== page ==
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In addition, conducting cervical cancer screening every three years (rather than every year) appears to be safe for women with normal results on both tests. These results will be presented at the 2011 annual meeting of the American Society of Clinical Oncology.

Each year in the United States, there are more than 12,000 new cases of cervical cancer and more than 4,000 deaths from the disease. Most cases of cervical cancer are caused by persistent infection with a high-risk type of HPV. The types of HPV that are linked with cervical cancer are transmitted sexually, and are extremely common. Most HPV infections clear on their own, but some persist and increase cancer risk.

For women age 30 or older, HPV tests are commonly used in combination with Pap tests for cervical cancer screening. The combination of HPV testing and Pap testing is not routinely used in younger women because many young women will have HPV infections that will clear on their own without causing cervical abnormalities. HPV testing may also be used for the further evaluation of an indeterminate Pap test result. This use of HPV testing is appropriate for women of all ages.

To assess how well HPV tests and Pap tests detect cervical abnormalities, researchers evaluated information from more than 330,000 women age 30 and older.

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  • The five-year risk of cervical cancer or precancer (CIN3+) was very low for women who had both a normal Pap test and a negative HPV test: 3.2 per 100,000 women per year.
  • Considering each test individually, a normal Pap test was not as useful as a negative HPV test in identifying low-risk women. The rate of cervical cancer or precancer was 3.8 per 100,000 women per year among those with a negative HPV test, but 7.5 per 100,000 women per year among those with a normal Pap test.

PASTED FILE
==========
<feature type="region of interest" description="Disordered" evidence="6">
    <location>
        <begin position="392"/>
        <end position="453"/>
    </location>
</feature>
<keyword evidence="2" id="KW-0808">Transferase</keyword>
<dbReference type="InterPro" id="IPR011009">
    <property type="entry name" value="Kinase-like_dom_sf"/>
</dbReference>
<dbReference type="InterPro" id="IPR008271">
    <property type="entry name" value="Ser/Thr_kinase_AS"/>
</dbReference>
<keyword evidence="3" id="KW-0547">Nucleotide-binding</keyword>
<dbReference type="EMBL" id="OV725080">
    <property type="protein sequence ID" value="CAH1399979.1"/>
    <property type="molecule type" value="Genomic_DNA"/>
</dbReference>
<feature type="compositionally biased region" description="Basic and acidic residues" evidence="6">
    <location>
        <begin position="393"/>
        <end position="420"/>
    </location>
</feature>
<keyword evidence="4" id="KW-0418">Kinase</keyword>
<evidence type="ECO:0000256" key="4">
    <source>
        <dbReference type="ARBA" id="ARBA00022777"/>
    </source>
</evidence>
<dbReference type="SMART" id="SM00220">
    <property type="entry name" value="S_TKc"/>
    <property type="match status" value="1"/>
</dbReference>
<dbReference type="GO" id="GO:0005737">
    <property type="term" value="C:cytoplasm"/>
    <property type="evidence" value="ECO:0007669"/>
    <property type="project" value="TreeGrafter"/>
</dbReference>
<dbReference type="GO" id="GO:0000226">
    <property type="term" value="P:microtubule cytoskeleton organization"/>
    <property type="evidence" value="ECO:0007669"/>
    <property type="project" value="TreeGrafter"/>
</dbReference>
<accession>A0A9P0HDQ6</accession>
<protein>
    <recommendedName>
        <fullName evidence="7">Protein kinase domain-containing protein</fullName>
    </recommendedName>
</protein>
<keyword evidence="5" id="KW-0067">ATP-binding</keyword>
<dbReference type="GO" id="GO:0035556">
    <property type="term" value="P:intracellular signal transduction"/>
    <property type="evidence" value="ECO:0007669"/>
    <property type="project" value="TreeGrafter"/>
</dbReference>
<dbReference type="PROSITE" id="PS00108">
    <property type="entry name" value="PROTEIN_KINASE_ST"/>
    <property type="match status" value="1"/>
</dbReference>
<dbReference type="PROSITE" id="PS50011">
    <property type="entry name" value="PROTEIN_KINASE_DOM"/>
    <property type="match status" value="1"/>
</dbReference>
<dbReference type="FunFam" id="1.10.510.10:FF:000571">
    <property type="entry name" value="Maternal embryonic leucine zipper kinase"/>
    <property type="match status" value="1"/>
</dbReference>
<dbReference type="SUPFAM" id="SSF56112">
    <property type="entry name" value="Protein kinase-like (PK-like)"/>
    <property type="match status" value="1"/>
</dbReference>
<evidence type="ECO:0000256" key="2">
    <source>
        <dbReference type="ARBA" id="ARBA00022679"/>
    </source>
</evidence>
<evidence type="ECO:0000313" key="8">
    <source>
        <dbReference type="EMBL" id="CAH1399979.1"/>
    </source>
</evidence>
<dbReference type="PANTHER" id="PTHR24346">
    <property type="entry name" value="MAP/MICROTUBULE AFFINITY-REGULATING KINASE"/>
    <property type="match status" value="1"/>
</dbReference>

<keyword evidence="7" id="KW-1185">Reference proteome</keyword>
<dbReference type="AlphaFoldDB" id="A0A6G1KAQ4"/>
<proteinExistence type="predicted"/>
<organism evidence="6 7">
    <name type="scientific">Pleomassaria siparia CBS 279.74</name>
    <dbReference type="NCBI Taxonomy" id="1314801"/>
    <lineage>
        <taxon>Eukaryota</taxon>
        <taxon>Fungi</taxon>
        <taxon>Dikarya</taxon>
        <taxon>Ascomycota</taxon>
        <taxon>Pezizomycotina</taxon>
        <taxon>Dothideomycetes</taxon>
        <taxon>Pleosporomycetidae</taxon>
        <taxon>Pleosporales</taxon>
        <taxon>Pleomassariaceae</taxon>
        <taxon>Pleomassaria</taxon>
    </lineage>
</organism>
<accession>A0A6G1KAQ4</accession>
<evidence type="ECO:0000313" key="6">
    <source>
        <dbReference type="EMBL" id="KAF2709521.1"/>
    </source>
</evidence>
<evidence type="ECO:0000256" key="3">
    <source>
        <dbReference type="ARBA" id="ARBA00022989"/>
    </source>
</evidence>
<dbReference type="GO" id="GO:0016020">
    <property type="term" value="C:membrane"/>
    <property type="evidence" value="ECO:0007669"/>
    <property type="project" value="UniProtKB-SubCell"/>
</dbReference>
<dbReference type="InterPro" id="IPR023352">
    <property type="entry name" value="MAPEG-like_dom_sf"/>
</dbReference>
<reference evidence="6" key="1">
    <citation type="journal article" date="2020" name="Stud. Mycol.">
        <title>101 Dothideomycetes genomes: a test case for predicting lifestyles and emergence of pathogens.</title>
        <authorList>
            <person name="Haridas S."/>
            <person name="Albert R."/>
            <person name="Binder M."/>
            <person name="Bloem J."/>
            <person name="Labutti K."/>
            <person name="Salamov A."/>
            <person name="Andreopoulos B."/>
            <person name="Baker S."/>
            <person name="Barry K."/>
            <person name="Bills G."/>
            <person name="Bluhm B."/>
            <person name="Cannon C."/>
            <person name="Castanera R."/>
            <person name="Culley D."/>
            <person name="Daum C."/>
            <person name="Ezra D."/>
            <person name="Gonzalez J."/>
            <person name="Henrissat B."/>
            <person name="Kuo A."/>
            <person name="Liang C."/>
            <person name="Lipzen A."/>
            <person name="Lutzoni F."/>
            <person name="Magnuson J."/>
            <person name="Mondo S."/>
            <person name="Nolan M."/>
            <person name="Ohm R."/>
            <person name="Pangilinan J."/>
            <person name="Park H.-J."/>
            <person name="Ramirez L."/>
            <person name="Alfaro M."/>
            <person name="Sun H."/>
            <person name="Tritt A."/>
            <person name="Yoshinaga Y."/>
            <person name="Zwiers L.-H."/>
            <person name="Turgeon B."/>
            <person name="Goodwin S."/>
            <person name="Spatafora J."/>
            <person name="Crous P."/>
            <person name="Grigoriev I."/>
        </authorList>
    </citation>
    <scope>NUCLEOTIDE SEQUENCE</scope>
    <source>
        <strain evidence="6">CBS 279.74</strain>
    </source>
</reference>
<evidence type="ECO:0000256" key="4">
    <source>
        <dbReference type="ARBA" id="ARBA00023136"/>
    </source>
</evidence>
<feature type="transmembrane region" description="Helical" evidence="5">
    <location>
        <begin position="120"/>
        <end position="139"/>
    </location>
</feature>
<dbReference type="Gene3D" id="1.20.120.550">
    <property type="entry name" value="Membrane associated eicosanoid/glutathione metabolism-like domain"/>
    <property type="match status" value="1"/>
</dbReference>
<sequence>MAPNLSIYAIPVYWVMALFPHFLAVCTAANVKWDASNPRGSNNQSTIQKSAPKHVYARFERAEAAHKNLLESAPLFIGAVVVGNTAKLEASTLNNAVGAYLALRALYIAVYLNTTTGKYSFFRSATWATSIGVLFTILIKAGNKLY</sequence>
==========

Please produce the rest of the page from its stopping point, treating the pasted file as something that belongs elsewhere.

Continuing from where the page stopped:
• The HPV test was also better than the Pap test at identifying high-risk women. Women who tested positive for HPV had a higher risk of cervical cancer or precancer than women with an abnormal Pap test result.
  • One important role for the Pap test may be further evaluation of women with a positive HPV test. Among women with a positive HPV test, the risk of cervical cancer or precancer was highest among those who also had an abnormal Pap test result.

In a prepared statement, the lead author of the study concluded “Our results are a formal confirmation that the three-year follow-up is appropriate and safe for women who have a negative HPV test and normal Pap result. These results also suggest that an HPV-negative test result alone could be enough to give a high level of security for extending the testing interval to every three years, but we’ll need additional evidence from routine clinical practice, and formal recommendations from guideline panels before that can be routinely recommended.”

Women are advised to talk with their healthcare provider about the cervical cancer screening strategy that’s right for them.

Reference: Katki HA, Kinney WK, Fetterman B et al. Cervical cancer risk for 330,000 women undergoing concurrent HPV testing and cervical cytology in routine clinical practice. Paper presented at: 2011 Annual Meeting of the American Society of Clinical Oncology; June 3-7, 2011; Chicago, IL. Abstract 1508.